Sunday, July 8, 2018

Don't Make a Scene: Bridge of Spies

The Story: We're on a slippery slope these days. The ground we stand on is shifting like sand and it's just as unstable as one would imagine. 

It's certainly not something you can build on.

You can't trust anybody. The basic tenet these days is that it's okay as long as you get away with it—it's a result of the long shadow of the situational ethics that were introduced to the American people as "normal" in the world of politics (as it had probably been for as long as there has been politics) during the Watergate investigation. But, it was there in the McCarthy investigations. It was there in Teapot Dome. Every war has its situational ethics espoused by both sides—loudly by the winners, bitterly and stubbornly by the losers. You read both sides in Shakespeare's "Julius Caesar," and they're situational.

It's in the world of public relations. It's in advertising and advocacy. Lies, damn lies and statistics. There's so much "spin" these days it makes your head...spin.

But, the truth is...there's such a thing as truth. Immutable truth. Facts. Inarguable matter how loudly and constantly you argue with and about them. Facts are NOT situational, no matter how much you may want them to be. Wanting it does not make it so. Cherry-picking them merely skews, it doesn't change the facts. Facts are stubborn things.

But, one has to know what one is talking about. And one has to know what the stakes are. And that takes a defining of terms. Without the defining of terms, one just invites chaos and disaster. And one hopes...that a consensus can be reached on those, lest things devolve to a state where everyone can agree about only one thing—that things are really messed up. 

The Set-up: James Donovan (Tom Hanks) is a lawyer who has as his client an insurance company and he sits down with the lawyer for "the other side" in a setting-down of rules of engagement and definitions of terms.


Mellow jazz piano...
Two middle-aged men sit in club chairs facing each other. Each holds a tumbler of scotch.
DONOVAN Don’t say “my guy.” He’s not “my guy.”
BATES Yes he’s your guy. Who’re we talking about?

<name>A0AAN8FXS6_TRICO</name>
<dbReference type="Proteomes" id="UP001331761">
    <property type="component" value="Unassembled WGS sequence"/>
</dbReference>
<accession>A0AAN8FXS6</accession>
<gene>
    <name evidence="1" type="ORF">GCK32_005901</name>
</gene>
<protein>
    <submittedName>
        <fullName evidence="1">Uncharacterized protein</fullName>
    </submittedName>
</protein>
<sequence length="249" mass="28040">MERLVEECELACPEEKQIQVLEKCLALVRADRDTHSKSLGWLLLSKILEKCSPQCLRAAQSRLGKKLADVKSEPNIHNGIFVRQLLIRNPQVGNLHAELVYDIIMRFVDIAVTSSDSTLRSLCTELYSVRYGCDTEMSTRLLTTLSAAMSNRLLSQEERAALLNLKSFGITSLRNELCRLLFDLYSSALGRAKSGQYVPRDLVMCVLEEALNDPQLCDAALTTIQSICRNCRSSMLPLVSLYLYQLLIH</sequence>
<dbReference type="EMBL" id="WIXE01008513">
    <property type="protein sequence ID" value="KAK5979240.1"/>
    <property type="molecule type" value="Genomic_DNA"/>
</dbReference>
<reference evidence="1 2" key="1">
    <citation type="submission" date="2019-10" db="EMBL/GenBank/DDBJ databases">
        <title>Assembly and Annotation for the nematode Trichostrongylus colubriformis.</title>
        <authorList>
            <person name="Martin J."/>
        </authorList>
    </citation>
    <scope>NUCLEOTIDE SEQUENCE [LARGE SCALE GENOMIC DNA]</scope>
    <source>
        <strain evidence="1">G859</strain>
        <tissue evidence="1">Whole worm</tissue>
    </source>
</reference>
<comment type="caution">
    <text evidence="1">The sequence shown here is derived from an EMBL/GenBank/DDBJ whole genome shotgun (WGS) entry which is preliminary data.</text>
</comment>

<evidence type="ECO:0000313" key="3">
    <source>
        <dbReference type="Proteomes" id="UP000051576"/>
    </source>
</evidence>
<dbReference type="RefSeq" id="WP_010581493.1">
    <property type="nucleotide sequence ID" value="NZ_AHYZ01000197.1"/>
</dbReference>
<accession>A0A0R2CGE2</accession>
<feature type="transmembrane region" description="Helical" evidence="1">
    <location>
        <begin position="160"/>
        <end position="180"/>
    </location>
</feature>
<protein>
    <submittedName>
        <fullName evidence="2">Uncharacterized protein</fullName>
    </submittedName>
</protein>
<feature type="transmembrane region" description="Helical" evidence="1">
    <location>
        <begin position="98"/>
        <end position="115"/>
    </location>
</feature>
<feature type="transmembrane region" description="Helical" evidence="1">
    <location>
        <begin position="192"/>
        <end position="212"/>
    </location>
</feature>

DONOVAN We’re talking about a guy who is insured by my client. So don’t make him “my guy.”
BATES Okay, fine, my point is he -- the guy insured by your client -- he doesn’t deny any of these things happened --
DONOVAN “These things?”
BATES Yes. These five things.
DONOVAN Wait. Hold it, hold it, hold it. Not five things, one thing.
BATES Clearly, it’s five things.
DONOVAN Well -- I’m sorry -- it’s not clear to me.
DONOVAN Five things? Explain it to me.
BATES It’s self-evident.
DONOVAN Okay, then tell me what happened, tell me the story in a way that makes sense. For five things.
BATES Fine. Absolutely. Your guy --
DONOVAN Not my guy. Insured by my client. 
BATES The guy insured by your client -- is driving down State Highway 19 when he loses control of his car, hits my five guys. 
BATES The five guys who hired me to represent them because you’re not honoring your claim.
DONOVAN You mean my client is not honoring the claim. The insurance company.
BATES Mr. Donovan: we’re all clear on who’s who here.
DONOVAN Except, my client honors every claim. 
DONOVAN They do, Mr. Bates, every single legitimate claim. Up to the limit of their liability,

DONOVAN ...which is $100,000 per accident in the case of this man’s policy. 
DONOVAN And this is one claim, according to your description. “He hit my five guys.”
DONOVAN The guy insured by my client had one accident, one one one, losing control of the car and hitting five motorcyclists.
BATES From their point of view, five things happened.
DONOVAN Look Bob -- may I? Bob?
DONOVAN (gestures to self) Jim.
DONOVAN If I go bowling and I throw a strike, one thing happened.
DONOVAN Ten things didn’t happen.
BATES Jim. My clients are not bowling pins. As much your guy might have treated them so --
DONOVAN Lemme finish. If your house is insured to $100,000 and a tornado carries it away, it carried away one house.
DONOVAN It didn’t pick up every stick of furniture and destroy it in a separate incident.
DONOVAN If that’s what you’re saying...
DONOVAN well...
DONOVAN ...then there is never any limit to our liability and that is the end of the insurance business.
DONOVAN And then, Bob, nobody is safe.

Bridge of Spies

Words by Matt Charman and Joel and Ethan Coen

Pictures by Janusz Kaminski and Steven Spielberg

Bridge of Spies is available on DVD and Blu-Ray from Touchstone Home Entertainment.

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